The advocates of the Vertical Diet believe that the framework may improve a resistance training performance by manipulating different nutritional components to enhance it. Most diets fail due to excessive hunger or loss of energy, and the Vertical Diet is designed specifically to combat these pitfalls by limiting the amount of processed foods and carbs that wreak havoc on your digestive system and replacing them with foods that are good for your digestive system.

The downside of this approach is that the amount of food is limited and repetitive, which in a long run may even lead to nutrient deficiencies (1, 2).

Also, as the Vertical Diet emphasizes red meat intake. Therefore, it is impossible to follow for people who are vegetarian or vegan.

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Conclusion

Whether you will follow this diet or not, healthy food choices that are suitable and comfortable only for you should remain as the ultimate goal to reach out to. It is important to remember that the Vertical Diet will not affect unless you have optimal sleep and regular exercise routine. If you work consistently, want to build muscle and gain weight, the Vertical Diet may be worth trying!

Remember that a proper diet is not everything you need. Supplement it with this 20 Min Full Body Workout at Home challenge!

DISCLAIMER:

This article is intended for general informational purposes only and does not address individual circumstances. It is not a substitute for professional advice or help. It should not be relied on to make decisions of any kind. Any action you take upon the information presented in this article is strictly at your own risk and responsibility!

SOURCES:

  1. A healthy gastrointestinal microbiome is dependent on dietary diversity, (2016, ncbi.nlm.nih.gov)
  2. Hunger, Food Cravings, and Diet Satisfaction are Related to Changes in Body Weight During a 6-Month Behavioral Weight Loss Intervention: The Beef WISE Study,(2018, ncbi.nlm.nih.gov)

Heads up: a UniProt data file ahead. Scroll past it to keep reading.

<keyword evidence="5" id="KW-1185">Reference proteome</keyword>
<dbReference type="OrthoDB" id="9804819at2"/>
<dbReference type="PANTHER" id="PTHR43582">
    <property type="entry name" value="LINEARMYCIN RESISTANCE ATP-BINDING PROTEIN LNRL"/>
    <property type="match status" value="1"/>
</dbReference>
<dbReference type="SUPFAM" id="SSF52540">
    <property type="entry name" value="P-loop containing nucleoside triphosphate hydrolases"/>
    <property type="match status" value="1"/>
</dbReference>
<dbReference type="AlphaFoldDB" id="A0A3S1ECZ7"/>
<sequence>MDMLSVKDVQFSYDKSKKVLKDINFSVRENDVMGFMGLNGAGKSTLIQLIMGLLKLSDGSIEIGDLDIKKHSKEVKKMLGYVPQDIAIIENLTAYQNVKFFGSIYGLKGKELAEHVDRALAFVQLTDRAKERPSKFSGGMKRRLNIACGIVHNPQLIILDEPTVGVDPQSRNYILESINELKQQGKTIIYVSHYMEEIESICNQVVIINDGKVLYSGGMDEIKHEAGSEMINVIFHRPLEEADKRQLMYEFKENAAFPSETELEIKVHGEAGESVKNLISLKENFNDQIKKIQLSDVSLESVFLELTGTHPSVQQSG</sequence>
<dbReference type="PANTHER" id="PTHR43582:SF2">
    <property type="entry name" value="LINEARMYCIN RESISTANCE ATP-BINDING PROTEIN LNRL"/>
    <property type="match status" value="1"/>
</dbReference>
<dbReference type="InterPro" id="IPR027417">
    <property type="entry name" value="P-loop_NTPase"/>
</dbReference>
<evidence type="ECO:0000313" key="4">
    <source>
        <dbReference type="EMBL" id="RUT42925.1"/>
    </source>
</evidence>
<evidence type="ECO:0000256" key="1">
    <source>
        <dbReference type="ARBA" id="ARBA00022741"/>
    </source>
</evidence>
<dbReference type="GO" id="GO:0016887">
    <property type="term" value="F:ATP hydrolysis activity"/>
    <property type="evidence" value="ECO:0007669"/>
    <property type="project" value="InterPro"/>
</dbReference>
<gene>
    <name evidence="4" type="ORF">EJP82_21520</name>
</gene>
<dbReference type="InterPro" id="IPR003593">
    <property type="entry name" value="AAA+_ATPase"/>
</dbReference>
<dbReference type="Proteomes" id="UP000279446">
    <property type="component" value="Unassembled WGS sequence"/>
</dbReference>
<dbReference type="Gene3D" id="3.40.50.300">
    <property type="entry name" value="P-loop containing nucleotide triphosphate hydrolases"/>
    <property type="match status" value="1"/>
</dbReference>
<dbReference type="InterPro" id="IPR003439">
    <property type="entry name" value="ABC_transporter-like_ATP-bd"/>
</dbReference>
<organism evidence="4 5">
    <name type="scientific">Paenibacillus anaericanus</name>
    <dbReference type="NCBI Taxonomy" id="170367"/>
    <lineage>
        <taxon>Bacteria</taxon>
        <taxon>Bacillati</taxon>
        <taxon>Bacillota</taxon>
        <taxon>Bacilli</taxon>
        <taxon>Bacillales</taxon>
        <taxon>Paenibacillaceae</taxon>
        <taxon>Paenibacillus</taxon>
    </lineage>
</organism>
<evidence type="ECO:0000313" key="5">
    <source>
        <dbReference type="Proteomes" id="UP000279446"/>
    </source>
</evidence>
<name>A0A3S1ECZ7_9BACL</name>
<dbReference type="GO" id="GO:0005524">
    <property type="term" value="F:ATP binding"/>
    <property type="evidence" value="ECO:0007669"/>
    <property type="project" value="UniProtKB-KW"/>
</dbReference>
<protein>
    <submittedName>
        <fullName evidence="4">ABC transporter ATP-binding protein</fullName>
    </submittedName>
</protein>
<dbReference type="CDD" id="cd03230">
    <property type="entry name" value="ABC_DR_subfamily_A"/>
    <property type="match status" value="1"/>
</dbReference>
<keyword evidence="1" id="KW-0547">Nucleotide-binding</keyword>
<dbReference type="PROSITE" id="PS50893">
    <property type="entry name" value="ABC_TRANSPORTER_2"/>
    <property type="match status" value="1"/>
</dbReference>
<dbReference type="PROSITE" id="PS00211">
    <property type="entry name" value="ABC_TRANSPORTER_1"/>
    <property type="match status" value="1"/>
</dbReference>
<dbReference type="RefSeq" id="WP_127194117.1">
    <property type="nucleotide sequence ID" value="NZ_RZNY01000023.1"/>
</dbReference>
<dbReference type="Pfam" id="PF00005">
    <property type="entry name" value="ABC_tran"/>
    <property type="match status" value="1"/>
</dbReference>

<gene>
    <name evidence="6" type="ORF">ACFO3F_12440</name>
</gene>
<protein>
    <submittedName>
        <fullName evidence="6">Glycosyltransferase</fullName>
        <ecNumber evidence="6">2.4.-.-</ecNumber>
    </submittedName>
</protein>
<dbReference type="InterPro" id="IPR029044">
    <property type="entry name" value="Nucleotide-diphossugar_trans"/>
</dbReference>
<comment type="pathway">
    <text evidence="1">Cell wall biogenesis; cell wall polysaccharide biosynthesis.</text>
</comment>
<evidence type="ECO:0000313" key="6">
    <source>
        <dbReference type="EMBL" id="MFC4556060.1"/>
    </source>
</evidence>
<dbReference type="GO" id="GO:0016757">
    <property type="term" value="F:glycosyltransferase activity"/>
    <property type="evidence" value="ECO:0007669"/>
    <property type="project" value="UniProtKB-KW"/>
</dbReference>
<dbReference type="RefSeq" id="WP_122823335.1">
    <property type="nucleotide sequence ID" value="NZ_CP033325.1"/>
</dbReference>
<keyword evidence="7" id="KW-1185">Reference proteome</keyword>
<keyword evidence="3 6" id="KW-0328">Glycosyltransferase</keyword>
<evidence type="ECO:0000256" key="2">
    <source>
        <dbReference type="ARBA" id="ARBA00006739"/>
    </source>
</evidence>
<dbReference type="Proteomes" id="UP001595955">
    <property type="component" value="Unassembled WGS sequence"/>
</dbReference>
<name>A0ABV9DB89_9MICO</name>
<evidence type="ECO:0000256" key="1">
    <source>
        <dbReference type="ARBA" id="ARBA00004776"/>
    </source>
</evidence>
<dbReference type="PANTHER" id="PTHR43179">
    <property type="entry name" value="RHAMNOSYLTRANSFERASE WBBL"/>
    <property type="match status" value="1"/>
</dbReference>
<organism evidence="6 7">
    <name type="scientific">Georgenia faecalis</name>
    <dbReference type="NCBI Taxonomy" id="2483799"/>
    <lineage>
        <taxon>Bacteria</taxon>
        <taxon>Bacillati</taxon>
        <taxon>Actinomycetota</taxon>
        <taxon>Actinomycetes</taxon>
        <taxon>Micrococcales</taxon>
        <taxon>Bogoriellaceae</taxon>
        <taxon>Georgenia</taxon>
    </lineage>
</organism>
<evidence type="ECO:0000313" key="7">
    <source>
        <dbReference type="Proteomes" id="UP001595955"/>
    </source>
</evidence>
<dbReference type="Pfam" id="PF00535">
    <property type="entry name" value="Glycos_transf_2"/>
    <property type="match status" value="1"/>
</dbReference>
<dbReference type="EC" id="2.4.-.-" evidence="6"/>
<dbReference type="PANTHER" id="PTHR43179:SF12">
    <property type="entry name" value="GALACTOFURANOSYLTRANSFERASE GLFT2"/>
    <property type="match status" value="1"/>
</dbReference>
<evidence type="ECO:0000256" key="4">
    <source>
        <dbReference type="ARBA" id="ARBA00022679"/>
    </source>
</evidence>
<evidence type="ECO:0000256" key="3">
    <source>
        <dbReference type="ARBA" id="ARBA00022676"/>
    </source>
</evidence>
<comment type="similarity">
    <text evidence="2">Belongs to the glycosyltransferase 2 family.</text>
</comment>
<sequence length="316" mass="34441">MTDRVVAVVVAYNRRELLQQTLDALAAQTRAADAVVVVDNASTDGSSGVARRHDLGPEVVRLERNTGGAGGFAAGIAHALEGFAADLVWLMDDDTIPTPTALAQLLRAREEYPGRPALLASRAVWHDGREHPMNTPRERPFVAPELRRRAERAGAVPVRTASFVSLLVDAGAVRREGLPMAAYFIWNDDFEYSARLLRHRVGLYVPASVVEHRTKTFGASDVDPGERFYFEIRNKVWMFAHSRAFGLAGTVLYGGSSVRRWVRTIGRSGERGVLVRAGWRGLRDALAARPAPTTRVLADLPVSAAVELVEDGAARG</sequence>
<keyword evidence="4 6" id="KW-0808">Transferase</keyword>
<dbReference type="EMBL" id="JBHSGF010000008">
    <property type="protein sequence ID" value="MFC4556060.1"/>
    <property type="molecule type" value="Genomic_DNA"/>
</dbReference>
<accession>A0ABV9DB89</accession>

3. Stan Efferding, (2019, greatestphysiques.com)
  4. What Every Lifter Needs to Know About the Vertical Diet, (2019, bodybuilding.com)
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O. Johnson
O. Johnson

Olivia is a passionate writer and a whip-smart proofreader who takes pride in her ability to turn hard-to-digest information into an enjoyable read. She is a book worm, a life of the party, a meditation and fitness enthusiast, and a champion for healthy living all in one. Dissecting dietary fads, debunking long-established weight loss myths and delivering science-backed quality content is her top priority. When working on a piece, Olivia tunes into her own experience of trial-and-error weight loss which helps her cut through the clutter when doing extensive research. Her unbridled enthusiasm spills over into her work and motivates readers to chase after their full potential.

L. VanTreese
L. VanTreese

Hi! My name is Laura VanTreese. I am a professional nutritionist as well as personal trainer who has over 8 years of experience in the health and wellness world. I have worked in a variety of different settings as well as with a vast array of clientele. I worked primarily as a nutritionist in a public health setting working mainly with pregnant and postpartum women helping them to maintain a healthy lifestyle while juggling the new demands of motherhood. I've also worked for several years as a personal trainer and have helped numerous clients create a sustainable healthy lifestyle through manageable healthy eating habits and regular exercise routines. My main goal in life is to help others achieve their health and wellness goals and I'm so happy to have this platform to be able to do just that! :)